Upcoming Events

Monday, October 2, 2017

Anne H. Charity Hudley, Linguistics Colloquium: The Racialization of African-American English: Insights from Linguistics and Psychology

Colloquium | October 2 | 3:10-5 p.m. | 370 Dwinelle Hall

 Anne H. Charity Hudley, Professor of Linguistics and North Hall Endowed Chair in the Linguistics of African America, UC Santa Barbara

 Department of Linguistics

Race has been integral to how languages have been defined over time and to how linguistics has developed as a discipline. Furthermore, both the humanistic and scientific studies of language have served to racialize individuals and communities. In order to work towards greater racial justice within linguistics, the challenge remains for linguists to develop a cohesive theory of race that is...   More >

Monday, October 16, 2017

Patrice Speeter Beddor, Linguistics Colloquium: Are innovative listeners also innovative speakers? The time course of individuals' perception and production of coarticulatory information

Colloquium | October 16 | 3:10-5 p.m. | 370 Dwinelle Hall

 Patrice Speeter Beddor, University of Michigan

 Department of Linguistics

Understanding the relation between speech production and perception is foundational to phonetic theory, and is similarly central to theories of the phonetics of sound change. For sound changes that are arguably perceptually motivated, it is particularly important to establish that an individual listener's selective attention—for example, their attention to the predictable information afforded by...   More >

Monday, October 23, 2017

Tuesday, October 24, 2017

The Language of Friendship: The Role of Talk in an Understudied Relationship: Charles M. and Martha Hitchcock Lectures by Deborah Tannen

Lecture | October 24 | 4:10 p.m. | International House, Chevron Auditorium

 Deborah Tannen, University Professor, Department of Linguistics, Georgetown University

 Graduate Division

Deborah Tannen will present the Hitchcock lectures on October 24 and 25, 2017. The second lecture is titled "Conversations on the Small Screen: Talking over Social Media" and is free and open to the public. No tickets are required.

About the lecture
Skin is the primary interface between ourselves and our environment, and changes in the...   More >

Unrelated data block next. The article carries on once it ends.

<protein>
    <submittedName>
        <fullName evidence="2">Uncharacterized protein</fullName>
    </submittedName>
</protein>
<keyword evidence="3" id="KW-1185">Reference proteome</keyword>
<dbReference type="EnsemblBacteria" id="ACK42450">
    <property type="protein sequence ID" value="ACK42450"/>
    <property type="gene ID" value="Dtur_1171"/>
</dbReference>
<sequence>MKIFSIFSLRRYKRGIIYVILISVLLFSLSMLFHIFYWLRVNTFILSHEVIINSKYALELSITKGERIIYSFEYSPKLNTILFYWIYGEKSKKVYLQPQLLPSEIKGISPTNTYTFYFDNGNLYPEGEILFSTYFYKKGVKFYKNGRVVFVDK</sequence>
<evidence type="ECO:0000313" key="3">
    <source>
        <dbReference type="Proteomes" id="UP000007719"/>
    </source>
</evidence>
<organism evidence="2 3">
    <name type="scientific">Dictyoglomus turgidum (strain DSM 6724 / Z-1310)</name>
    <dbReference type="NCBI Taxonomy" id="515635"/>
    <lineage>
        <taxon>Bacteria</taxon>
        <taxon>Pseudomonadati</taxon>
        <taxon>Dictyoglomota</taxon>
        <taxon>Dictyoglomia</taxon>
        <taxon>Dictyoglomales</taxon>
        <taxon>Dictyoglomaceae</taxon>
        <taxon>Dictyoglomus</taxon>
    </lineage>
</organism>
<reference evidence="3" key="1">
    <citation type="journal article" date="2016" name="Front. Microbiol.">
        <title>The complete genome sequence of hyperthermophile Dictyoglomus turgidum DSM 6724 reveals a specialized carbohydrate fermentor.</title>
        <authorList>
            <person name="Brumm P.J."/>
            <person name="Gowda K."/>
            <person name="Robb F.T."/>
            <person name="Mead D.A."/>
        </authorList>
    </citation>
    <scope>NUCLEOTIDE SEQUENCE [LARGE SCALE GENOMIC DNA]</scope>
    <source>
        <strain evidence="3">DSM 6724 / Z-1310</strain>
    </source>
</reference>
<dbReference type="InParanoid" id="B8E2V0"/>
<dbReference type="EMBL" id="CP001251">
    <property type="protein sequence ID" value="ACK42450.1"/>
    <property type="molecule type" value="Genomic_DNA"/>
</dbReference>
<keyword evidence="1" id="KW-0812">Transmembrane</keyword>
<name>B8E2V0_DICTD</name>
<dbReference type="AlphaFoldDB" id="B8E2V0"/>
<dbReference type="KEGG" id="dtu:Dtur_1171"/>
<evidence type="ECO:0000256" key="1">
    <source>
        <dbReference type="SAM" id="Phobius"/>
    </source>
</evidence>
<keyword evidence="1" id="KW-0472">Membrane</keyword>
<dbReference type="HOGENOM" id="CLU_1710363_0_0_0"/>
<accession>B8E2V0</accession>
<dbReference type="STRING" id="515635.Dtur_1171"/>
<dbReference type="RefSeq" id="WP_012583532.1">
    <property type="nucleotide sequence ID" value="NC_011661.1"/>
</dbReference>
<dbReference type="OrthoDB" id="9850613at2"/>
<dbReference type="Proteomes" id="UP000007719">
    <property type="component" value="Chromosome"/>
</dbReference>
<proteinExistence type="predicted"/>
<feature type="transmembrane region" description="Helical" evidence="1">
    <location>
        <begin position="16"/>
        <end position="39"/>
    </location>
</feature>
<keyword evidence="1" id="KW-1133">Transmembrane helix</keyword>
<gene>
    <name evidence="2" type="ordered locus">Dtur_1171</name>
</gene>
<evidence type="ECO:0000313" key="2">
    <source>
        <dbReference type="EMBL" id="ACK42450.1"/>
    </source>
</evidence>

Deborah Tannen

Monday, November 6, 2017

QP Fest

Colloquium | November 6 | 3:10-5 p.m. | 370 Dwinelle Hall

 Department of Linguistics

Monday, November 20, 2017

Myrna F. Schwartz, Linguistics Colloquium: Spontaneous speech-error monitoring and incremental lexical learning

Colloquium | November 20 | 3:10-5 p.m. | 370 Dwinelle Hall

 Myrna F. Schwartz, Institute Scientist Emerita, Moss Rehabilitation Research Institute

 Department of Linguistics

Clinicians have long appreciated that people with aphasia (PWA) who self-monitor their errorful speech have better outcomes. It has been assumed, with empirical justification, that this is because successful monitoring is associated with a stronger language system and a strong system is more likely to improve (Strength hypothesis). A second possibility, not incompatible with the first, is that...   More >

Monday, November 27, 2017

Colin Wilson, Linguistics Colloquium: Learning phonological classification

Colloquium | November 27 | 3:10-5 p.m. | 370 Dwinelle Hall

 Colin Wilson, Johns Hopkins University

 Department of Linguistics

Many idiosyncratic properties of a lexical item — such as its inflection/declension class or grammatical gender, the allomorphs that it selects, and the non-automatic alternations that it undergoes — can be partly predicted from its phonological form. Patterns of this kind can be analyzed with probabilistic models in which weighted phonological properties induce distributions over lexical...   More >